During the COVID-19 public health emergency, America’s truckers have worked around the clock to deliver critical goods, food and medical supplies across our country. Without their incredible contributions, our nation’s supply chain would not function and the economy would face even more significant interruptions.
More than 70% of domestic freight moves via trucking — connecting U.S. consumers to goods from throughout our country and the entire world. In Florida, the trucking industry supports more than 90,000 jobs. Because of highly prescriptive federal rules regarding the hours that truckers are permitted to drive (consequently affecting when they can even rest), their jobs have been even more difficult than most people can imagine.
To increase flexibility for America’s truckers and improve safety, the Department of Transportation and the Federal Motor Carrier Safety Administration published new rules last week to modernize existing “hours-of-service” regulations that dictate the driving schedules of commercial truckers. These critical reforms put forward by the administration will improve highway safety and allow professional drivers to have greater flexibility in their driving schedules.
Under the department’s new rules, short-haul truckers — like local delivery operators and farmers — will be able to operate in more than double the geographic area they’re currently permitted to. The rules will also lengthen drivers’ maximum on-duty period from 12 to 14 hours. With single or two-day deliveries becoming more and more common, this new rule will improve efficiency and help local drivers get deliveries to homes easier.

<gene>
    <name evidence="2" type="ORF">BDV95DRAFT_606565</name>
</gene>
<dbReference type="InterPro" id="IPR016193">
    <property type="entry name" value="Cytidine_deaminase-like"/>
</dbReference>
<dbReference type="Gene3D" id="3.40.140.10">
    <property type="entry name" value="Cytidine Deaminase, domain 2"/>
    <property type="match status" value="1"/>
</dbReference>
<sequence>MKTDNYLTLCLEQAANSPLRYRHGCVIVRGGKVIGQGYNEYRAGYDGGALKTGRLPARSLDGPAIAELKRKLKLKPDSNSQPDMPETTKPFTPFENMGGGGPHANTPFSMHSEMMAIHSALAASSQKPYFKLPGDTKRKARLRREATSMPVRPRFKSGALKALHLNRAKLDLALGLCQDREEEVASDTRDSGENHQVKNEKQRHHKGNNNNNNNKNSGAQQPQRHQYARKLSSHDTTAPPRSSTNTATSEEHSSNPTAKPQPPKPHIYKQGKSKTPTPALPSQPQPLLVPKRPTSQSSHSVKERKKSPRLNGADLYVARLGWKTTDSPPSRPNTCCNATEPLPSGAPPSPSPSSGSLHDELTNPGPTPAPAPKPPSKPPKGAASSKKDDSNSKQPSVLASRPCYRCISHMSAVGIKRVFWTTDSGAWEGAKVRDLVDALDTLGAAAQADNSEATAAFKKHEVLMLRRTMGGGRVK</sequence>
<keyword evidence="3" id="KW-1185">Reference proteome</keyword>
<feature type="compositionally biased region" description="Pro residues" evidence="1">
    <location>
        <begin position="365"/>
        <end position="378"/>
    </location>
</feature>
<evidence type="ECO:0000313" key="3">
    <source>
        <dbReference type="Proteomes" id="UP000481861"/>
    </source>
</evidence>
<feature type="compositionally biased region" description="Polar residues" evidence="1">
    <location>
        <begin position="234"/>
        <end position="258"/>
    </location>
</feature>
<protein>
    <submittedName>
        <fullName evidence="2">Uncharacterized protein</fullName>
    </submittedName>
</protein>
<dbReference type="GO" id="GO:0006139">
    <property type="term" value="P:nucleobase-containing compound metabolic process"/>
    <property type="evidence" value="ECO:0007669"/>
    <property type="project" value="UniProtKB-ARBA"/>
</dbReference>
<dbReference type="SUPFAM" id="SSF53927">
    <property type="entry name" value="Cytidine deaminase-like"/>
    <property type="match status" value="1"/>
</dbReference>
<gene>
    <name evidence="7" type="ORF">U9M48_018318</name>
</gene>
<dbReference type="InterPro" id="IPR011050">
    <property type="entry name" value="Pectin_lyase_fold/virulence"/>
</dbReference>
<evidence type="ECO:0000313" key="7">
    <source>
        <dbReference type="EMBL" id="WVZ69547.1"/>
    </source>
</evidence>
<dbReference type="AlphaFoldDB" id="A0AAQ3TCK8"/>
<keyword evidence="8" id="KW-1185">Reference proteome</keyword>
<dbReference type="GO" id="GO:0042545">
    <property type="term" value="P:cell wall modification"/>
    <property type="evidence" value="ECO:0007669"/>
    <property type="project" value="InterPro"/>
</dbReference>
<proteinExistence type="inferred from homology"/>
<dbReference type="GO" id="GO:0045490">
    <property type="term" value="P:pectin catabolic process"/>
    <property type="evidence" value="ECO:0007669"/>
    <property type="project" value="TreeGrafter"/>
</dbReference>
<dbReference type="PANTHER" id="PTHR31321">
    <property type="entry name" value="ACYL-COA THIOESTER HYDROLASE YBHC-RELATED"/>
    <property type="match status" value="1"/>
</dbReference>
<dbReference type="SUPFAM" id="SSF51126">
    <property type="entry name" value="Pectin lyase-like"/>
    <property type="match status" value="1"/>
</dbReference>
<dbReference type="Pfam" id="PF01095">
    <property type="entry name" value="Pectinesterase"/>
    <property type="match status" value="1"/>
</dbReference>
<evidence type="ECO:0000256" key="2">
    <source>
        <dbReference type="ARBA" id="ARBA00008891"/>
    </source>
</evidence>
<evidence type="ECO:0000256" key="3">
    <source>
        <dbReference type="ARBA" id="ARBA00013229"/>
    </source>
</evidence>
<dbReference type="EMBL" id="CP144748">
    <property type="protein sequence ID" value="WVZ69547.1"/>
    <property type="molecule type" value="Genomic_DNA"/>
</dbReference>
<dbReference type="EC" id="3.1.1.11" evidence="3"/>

The new rules will also give truckers more options when planning their days, like being able to get fuel or make sure their loads are secure during a mandatory break, and allowing for more options when using the beds (sleeper-berths) inside their truck to get the rest they need — when they need it.
Many commercial truck drivers expressed concerns that the previous rules created a one-size-fits-all approach that didn’t work for their unique profession. The new rules will help drivers reach their destination safely while ensuring they do not feel the need to race the clock to comply with federal mandates. When safety rules make sense, drivers are better able to comply and that benefits everyone.
These reforms are the product of an inclusive process that yielded over 8,000 comments from the public, stakeholders and safety advocates.
The Department’s updated rule on trucking hours-of-service requirements is estimated to save the motor carrier industry as much as $274 million annually. This regulatory savings will mean economic growth within the industry and higher paychecks for hard-working drivers. This will aid economic recovery and generate jobs.
Commercial trucking is a critical component of the nation’s economy and the revised HOS rules will result in added flexibility, regulatory relief, and cost savings that will benefit all American consumers.
This major new rule will give relief to our nation’s truck drivers during a time when America needs them the most. Truckers have demonstrated a selfless willingness to sacrifice on behalf of Americans during this tough time. The president and the Department of Transportation will never stop fighting for them.